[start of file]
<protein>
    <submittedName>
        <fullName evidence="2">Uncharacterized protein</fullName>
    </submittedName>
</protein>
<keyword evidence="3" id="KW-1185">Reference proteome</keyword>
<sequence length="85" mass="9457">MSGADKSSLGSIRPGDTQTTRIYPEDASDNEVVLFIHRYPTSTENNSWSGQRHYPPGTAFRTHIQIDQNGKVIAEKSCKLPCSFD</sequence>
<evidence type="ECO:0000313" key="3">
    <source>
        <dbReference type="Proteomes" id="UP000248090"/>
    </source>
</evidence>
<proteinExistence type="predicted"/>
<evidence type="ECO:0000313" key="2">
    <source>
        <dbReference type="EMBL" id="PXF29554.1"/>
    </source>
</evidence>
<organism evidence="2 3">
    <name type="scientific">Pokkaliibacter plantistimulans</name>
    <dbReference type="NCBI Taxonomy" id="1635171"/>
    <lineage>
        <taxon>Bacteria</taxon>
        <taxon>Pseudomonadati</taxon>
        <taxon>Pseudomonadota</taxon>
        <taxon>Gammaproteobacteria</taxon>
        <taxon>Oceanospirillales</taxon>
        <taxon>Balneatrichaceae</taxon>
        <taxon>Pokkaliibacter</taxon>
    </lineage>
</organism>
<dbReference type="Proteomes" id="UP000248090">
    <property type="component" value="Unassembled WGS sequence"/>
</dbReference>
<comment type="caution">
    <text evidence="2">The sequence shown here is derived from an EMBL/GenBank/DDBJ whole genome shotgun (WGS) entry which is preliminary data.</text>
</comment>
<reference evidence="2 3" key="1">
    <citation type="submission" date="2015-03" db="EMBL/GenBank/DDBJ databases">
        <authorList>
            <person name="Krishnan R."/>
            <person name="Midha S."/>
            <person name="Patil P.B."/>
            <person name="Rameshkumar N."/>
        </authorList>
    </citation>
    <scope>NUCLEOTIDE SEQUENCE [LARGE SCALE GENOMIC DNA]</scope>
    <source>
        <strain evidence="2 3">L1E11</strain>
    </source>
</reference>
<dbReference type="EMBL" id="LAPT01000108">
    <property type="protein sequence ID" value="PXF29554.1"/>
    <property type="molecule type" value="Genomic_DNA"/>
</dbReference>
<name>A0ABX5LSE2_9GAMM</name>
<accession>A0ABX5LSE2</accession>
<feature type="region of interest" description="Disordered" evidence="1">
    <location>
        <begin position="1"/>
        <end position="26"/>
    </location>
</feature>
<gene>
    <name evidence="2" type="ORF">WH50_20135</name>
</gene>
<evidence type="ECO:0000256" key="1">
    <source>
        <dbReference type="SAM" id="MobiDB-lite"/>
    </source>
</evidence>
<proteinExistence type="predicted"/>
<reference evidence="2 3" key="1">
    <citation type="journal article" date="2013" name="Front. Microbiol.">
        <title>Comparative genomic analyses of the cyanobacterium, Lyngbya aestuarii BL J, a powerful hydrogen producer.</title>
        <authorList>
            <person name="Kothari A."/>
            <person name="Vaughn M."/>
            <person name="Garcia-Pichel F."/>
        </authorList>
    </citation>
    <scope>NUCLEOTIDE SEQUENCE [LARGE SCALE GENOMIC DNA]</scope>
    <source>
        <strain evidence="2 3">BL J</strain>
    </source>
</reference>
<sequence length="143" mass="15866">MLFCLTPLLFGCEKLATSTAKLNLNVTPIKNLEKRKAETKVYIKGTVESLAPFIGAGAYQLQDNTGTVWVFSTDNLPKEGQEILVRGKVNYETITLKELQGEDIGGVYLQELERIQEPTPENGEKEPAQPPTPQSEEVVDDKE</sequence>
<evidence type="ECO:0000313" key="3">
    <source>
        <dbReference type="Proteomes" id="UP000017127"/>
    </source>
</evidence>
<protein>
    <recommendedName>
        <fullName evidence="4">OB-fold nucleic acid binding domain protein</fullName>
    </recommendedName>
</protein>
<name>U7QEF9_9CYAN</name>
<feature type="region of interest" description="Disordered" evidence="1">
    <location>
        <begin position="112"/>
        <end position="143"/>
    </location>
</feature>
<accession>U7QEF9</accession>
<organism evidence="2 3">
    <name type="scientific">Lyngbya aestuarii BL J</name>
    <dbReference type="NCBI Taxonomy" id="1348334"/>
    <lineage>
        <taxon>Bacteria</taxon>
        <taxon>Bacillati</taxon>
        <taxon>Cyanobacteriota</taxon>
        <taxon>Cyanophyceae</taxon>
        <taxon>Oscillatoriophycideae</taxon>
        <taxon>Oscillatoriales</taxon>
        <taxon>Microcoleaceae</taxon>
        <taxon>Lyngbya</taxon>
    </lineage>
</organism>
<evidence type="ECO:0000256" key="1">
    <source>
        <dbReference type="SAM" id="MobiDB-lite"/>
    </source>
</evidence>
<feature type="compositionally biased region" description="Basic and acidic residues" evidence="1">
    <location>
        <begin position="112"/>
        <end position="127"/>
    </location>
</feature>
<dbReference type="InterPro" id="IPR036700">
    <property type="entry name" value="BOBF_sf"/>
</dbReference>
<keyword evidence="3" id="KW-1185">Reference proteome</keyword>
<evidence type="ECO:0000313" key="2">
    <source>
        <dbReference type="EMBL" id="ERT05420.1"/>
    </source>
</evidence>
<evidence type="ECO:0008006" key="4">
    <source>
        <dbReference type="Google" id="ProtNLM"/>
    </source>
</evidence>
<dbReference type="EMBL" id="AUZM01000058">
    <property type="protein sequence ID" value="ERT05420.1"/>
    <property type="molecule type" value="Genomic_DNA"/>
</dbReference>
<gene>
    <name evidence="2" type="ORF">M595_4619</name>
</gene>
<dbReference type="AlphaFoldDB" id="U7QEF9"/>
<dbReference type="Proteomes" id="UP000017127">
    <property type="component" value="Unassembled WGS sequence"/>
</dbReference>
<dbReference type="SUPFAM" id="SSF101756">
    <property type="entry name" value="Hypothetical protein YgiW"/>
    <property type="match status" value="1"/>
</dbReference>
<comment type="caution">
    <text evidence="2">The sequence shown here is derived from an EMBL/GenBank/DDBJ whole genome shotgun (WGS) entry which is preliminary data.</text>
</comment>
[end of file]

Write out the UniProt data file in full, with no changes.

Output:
<protein>
    <submittedName>
        <fullName evidence="2">Uncharacterized protein</fullName>
    </submittedName>
</protein>
<keyword evidence="3" id="KW-1185">Reference proteome</keyword>
<sequence length="85" mass="9457">MSGADKSSLGSIRPGDTQTTRIYPEDASDNEVVLFIHRYPTSTENNSWSGQRHYPPGTAFRTHIQIDQNGKVIAEKSCKLPCSFD</sequence>
<evidence type="ECO:0000313" key="3">
    <source>
        <dbReference type="Proteomes" id="UP000248090"/>
    </source>
</evidence>
<proteinExistence type="predicted"/>
<evidence type="ECO:0000313" key="2">
    <source>
        <dbReference type="EMBL" id="PXF29554.1"/>
    </source>
</evidence>
<organism evidence="2 3">
    <name type="scientific">Pokkaliibacter plantistimulans</name>
    <dbReference type="NCBI Taxonomy" id="1635171"/>
    <lineage>
        <taxon>Bacteria</taxon>
        <taxon>Pseudomonadati</taxon>
        <taxon>Pseudomonadota</taxon>
        <taxon>Gammaproteobacteria</taxon>
        <taxon>Oceanospirillales</taxon>
        <taxon>Balneatrichaceae</taxon>
        <taxon>Pokkaliibacter</taxon>
    </lineage>
</organism>
<dbReference type="Proteomes" id="UP000248090">
    <property type="component" value="Unassembled WGS sequence"/>
</dbReference>
<comment type="caution">
    <text evidence="2">The sequence shown here is derived from an EMBL/GenBank/DDBJ whole genome shotgun (WGS) entry which is preliminary data.</text>
</comment>
<reference evidence="2 3" key="1">
    <citation type="submission" date="2015-03" db="EMBL/GenBank/DDBJ databases">
        <authorList>
            <person name="Krishnan R."/>
            <person name="Midha S."/>
            <person name="Patil P.B."/>
            <person name="Rameshkumar N."/>
        </authorList>
    </citation>
    <scope>NUCLEOTIDE SEQUENCE [LARGE SCALE GENOMIC DNA]</scope>
    <source>
        <strain evidence="2 3">L1E11</strain>
    </source>
</reference>
<dbReference type="EMBL" id="LAPT01000108">
    <property type="protein sequence ID" value="PXF29554.1"/>
    <property type="molecule type" value="Genomic_DNA"/>
</dbReference>
<name>A0ABX5LSE2_9GAMM</name>
<accession>A0ABX5LSE2</accession>
<feature type="region of interest" description="Disordered" evidence="1">
    <location>
        <begin position="1"/>
        <end position="26"/>
    </location>
</feature>
<gene>
    <name evidence="2" type="ORF">WH50_20135</name>
</gene>
<evidence type="ECO:0000256" key="1">
    <source>
        <dbReference type="SAM" id="MobiDB-lite"/>
    </source>
</evidence>
<proteinExistence type="predicted"/>
<reference evidence="2 3" key="1">
    <citation type="journal article" date="2013" name="Front. Microbiol.">
        <title>Comparative genomic analyses of the cyanobacterium, Lyngbya aestuarii BL J, a powerful hydrogen producer.</title>
        <authorList>
            <person name="Kothari A."/>
            <person name="Vaughn M."/>
            <person name="Garcia-Pichel F."/>
        </authorList>
    </citation>
    <scope>NUCLEOTIDE SEQUENCE [LARGE SCALE GENOMIC DNA]</scope>
    <source>
        <strain evidence="2 3">BL J</strain>
    </source>
</reference>
<sequence length="143" mass="15866">MLFCLTPLLFGCEKLATSTAKLNLNVTPIKNLEKRKAETKVYIKGTVESLAPFIGAGAYQLQDNTGTVWVFSTDNLPKEGQEILVRGKVNYETITLKELQGEDIGGVYLQELERIQEPTPENGEKEPAQPPTPQSEEVVDDKE</sequence>
<evidence type="ECO:0000313" key="3">
    <source>
        <dbReference type="Proteomes" id="UP000017127"/>
    </source>
</evidence>
<protein>
    <recommendedName>
        <fullName evidence="4">OB-fold nucleic acid binding domain protein</fullName>
    </recommendedName>
</protein>
<name>U7QEF9_9CYAN</name>
<feature type="region of interest" description="Disordered" evidence="1">
    <location>
        <begin position="112"/>
        <end position="143"/>
    </location>
</feature>
<accession>U7QEF9</accession>
<organism evidence="2 3">
    <name type="scientific">Lyngbya aestuarii BL J</name>
    <dbReference type="NCBI Taxonomy" id="1348334"/>
    <lineage>
        <taxon>Bacteria</taxon>
        <taxon>Bacillati</taxon>
        <taxon>Cyanobacteriota</taxon>
        <taxon>Cyanophyceae</taxon>
        <taxon>Oscillatoriophycideae</taxon>
        <taxon>Oscillatoriales</taxon>
        <taxon>Microcoleaceae</taxon>
        <taxon>Lyngbya</taxon>
    </lineage>
</organism>
<evidence type="ECO:0000256" key="1">
    <source>
        <dbReference type="SAM" id="MobiDB-lite"/>
    </source>
</evidence>
<feature type="compositionally biased region" description="Basic and acidic residues" evidence="1">
    <location>
        <begin position="112"/>
        <end position="127"/>
    </location>
</feature>
<dbReference type="InterPro" id="IPR036700">
    <property type="entry name" value="BOBF_sf"/>
</dbReference>
<keyword evidence="3" id="KW-1185">Reference proteome</keyword>
<evidence type="ECO:0000313" key="2">
    <source>
        <dbReference type="EMBL" id="ERT05420.1"/>
    </source>
</evidence>
<evidence type="ECO:0008006" key="4">
    <source>
        <dbReference type="Google" id="ProtNLM"/>
    </source>
</evidence>
<dbReference type="EMBL" id="AUZM01000058">
    <property type="protein sequence ID" value="ERT05420.1"/>
    <property type="molecule type" value="Genomic_DNA"/>
</dbReference>
<gene>
    <name evidence="2" type="ORF">M595_4619</name>
</gene>
<dbReference type="AlphaFoldDB" id="U7QEF9"/>
<dbReference type="Proteomes" id="UP000017127">
    <property type="component" value="Unassembled WGS sequence"/>
</dbReference>
<dbReference type="SUPFAM" id="SSF101756">
    <property type="entry name" value="Hypothetical protein YgiW"/>
    <property type="match status" value="1"/>
</dbReference>
<comment type="caution">
    <text evidence="2">The sequence shown here is derived from an EMBL/GenBank/DDBJ whole genome shotgun (WGS) entry which is preliminary data.</text>
</comment>